• Reminder of vaccination (3rd dose)

    To ensure the effectiveness of vaccination against hepatitis A and B (Twinrix), three (3) doses are required :


    2e :

    1 month after the first dose

    3e :

    6 months after the first dose

    This tool lets you send a friendly reminder for your third dose of vaccine.

    Please enter the date of the second dose as well as your email address. You will be notified within five (5) months.

    Date of the second vaccine:



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    When should I start medications to treat HIV (antiretrovirals)?

    The ideal moment to begin medications intended to suppress and control HIV may vary from one person the next. When evaluating your need for therapy, your physician will look at a combination of factors:

    • The stage of infection
    • The status of your immune system/CD4 cells
    • The level of HIV viral load
    • YOU! (The person who will take the medications on a daily basis)

    The stage of your infection

    If your infection is quite advanced (stage 3 or 4) and you are suffering from symptoms/complications secondary to HIV, your physician will recommend that you start antiretrovirals (anti-HIV medications).

    The state of your immune system

    When your CD4 cell counts fall below 200, you are at risk of developing an opportunistic infection (an infection that takes advantage of your weakened immune state). Opportunistic infections can lead to serious complications, and at times be fatal. If you have less than 200 CD4 cells your physician will recommend that you begin antiretrovirals.

    On the other hand, if your CD4 cell counts are greater than 500, your immune system is considered to be strong enough to protect you from your environment – opportunistic infections would be rare. This is good news! Your physician will recommend that you wait…antiretrovirals are not indicated at this level of immune function (UNLESS! You have symptoms caused by HIV – discuss this exception with your doctor).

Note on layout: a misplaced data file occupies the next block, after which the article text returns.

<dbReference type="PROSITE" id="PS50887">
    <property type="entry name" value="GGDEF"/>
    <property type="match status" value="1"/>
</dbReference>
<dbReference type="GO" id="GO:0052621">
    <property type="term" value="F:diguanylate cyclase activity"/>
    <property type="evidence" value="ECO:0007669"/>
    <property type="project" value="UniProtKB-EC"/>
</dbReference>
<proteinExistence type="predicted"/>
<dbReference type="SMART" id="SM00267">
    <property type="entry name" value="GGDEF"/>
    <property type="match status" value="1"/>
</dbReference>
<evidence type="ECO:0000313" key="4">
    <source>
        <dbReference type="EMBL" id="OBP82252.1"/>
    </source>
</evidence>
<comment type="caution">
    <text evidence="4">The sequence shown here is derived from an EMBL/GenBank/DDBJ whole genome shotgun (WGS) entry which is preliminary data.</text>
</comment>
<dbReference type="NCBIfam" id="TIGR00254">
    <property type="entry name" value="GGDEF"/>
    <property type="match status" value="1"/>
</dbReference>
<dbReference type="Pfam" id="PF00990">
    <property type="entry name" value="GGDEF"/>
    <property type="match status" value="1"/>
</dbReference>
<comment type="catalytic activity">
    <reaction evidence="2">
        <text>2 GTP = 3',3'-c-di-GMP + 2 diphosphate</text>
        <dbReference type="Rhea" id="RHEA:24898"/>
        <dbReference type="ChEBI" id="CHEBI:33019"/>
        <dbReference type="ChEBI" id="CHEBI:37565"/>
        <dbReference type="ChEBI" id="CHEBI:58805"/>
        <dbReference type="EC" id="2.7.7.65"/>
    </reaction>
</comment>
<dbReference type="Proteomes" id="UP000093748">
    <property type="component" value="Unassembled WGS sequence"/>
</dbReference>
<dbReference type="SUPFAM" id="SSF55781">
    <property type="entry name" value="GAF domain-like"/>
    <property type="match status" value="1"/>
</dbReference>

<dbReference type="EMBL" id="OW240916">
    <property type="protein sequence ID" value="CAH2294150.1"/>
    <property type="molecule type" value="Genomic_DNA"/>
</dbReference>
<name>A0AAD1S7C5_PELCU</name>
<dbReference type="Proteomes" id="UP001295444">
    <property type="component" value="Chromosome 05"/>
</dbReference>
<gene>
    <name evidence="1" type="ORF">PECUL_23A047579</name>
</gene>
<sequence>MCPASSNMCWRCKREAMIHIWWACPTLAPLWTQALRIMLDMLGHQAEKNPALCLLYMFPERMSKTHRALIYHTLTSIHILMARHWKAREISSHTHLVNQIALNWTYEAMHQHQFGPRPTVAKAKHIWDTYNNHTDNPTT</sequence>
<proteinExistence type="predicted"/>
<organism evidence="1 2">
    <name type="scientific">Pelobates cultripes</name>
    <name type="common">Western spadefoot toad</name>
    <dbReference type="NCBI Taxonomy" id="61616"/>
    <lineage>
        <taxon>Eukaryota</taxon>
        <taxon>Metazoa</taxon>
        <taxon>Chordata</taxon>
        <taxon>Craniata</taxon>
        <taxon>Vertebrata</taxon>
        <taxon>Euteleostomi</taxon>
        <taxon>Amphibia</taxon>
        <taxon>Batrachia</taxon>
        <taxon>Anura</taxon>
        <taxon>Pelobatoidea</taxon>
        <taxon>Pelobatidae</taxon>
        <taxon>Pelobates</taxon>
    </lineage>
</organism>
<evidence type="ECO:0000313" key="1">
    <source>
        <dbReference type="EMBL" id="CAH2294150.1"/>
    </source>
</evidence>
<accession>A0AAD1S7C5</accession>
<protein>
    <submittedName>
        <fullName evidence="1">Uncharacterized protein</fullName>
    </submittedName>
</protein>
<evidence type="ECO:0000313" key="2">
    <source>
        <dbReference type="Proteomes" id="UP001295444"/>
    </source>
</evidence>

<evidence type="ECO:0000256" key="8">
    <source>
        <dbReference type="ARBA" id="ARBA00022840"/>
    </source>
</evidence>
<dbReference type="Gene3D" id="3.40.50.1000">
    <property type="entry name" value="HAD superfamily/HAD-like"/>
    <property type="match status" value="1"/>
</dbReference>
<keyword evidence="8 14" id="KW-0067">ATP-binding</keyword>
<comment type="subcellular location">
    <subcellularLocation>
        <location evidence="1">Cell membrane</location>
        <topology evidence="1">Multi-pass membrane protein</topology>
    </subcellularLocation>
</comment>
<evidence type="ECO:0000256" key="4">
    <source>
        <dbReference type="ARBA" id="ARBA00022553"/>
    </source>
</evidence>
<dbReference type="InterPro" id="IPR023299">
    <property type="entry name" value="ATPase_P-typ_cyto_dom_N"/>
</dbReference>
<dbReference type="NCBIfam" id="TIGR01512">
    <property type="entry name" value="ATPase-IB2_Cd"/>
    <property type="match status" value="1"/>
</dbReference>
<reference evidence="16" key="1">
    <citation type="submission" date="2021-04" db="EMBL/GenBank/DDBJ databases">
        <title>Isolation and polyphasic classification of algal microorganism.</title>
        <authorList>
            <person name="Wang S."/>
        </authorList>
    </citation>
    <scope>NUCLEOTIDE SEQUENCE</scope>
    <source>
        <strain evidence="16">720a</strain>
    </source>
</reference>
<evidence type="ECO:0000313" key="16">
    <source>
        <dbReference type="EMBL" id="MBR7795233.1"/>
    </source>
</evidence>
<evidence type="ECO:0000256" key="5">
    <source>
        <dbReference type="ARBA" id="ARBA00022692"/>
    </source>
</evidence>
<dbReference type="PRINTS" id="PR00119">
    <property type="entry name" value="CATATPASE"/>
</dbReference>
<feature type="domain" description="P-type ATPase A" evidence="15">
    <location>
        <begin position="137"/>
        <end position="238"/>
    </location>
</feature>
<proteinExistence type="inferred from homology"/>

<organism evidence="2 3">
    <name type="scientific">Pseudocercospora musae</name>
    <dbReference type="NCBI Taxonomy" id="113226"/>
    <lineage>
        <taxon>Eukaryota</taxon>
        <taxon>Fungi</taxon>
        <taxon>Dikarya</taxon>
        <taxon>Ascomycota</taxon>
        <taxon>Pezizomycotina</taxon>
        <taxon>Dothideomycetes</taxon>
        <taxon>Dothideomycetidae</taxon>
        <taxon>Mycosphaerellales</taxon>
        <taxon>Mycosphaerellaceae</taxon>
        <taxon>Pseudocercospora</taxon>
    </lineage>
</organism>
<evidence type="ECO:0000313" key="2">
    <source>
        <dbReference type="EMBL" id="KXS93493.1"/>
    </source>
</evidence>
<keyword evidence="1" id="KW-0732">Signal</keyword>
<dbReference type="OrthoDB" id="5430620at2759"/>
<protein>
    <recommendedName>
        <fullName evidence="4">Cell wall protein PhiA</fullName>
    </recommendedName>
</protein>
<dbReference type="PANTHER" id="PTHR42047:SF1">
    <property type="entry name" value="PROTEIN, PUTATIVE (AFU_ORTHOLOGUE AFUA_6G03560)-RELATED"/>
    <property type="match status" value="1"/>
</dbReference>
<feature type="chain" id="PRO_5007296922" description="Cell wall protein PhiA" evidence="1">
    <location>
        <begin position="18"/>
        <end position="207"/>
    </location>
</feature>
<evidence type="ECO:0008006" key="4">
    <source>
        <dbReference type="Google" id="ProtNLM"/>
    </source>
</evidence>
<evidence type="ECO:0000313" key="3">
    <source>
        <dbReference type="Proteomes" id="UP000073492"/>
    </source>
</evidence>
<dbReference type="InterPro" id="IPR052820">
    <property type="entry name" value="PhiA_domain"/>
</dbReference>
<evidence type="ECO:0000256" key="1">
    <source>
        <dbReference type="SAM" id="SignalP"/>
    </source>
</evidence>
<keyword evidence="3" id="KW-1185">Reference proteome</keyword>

The grey zone is when the CD4 cell counts fall somewhere between 350 and 500, that regular follow-up is extremely important. Routine testing will enable you and your physician to select the appropriate moment to commence antiretrovirals – This level of CD4 counts is relatively strong and able to protect against most infections. Your physician may or may not recommend treatment for HIV – At these levels of CD4 cell counts the decision to initiate therapy is individualized – case by case. Speak with your doctor. Current research is tending towards treatment initiation for CD4 levels that are declining towards and below 350.

    The person taking the medications (that would be you!)

    Starting medications is an extremely important step – one that requires an adapation period. Psychologically you must be ready to accept and start therapy. Perceptions, misperceptions and feelings you may have pertaining to medications or pills in general are important to recognize and address…they may influence your treatment success.

    Given the important role you have as the manager of your medication taking, your physician will evaluate your readiness and capacity to initiate antiretrovirals. Please ensure that you are at ease in discussing your concerns regarding treatment initiation with your doctor. If therapy is indicated, and you are not “ready” – speak with your physician or related health-care expert on avenues designed to assist you in getting ready to “get started”.

    In addition, there are several other factors that may influence the moment that you begin treatment. Concomitant infections may need to be treated prior to starting medications against HIV. Existing health problems may need to be stabilized prior to commencing medications. Pregnancy will have a significant impact on the timing of antiretroviral initiation etc. Feel free to discuss the impact co-existing health conditions may have on starting antiretrovirals.

    Of note: from time to time individuals express their desire to defer treatment until they are ill. This approach is not free of risk. It is important to remember that when an individual with HIV progresses to the point of AIDS (symptoms relating to immune dysfunction) their weakened immune status places them at risk for opportunistic infections. These infections, poorly controlled by a compromised immune system may be difficult to treat, may require hospitalization, may result in long-term side-effects or complications and may at times be fatal. Ideally, the purpose of intervention with combination medications against HIV is to PREVENT the ultimate progression to AIDS and thus avoid the potential health problems inherent to this advanced stage of infection.


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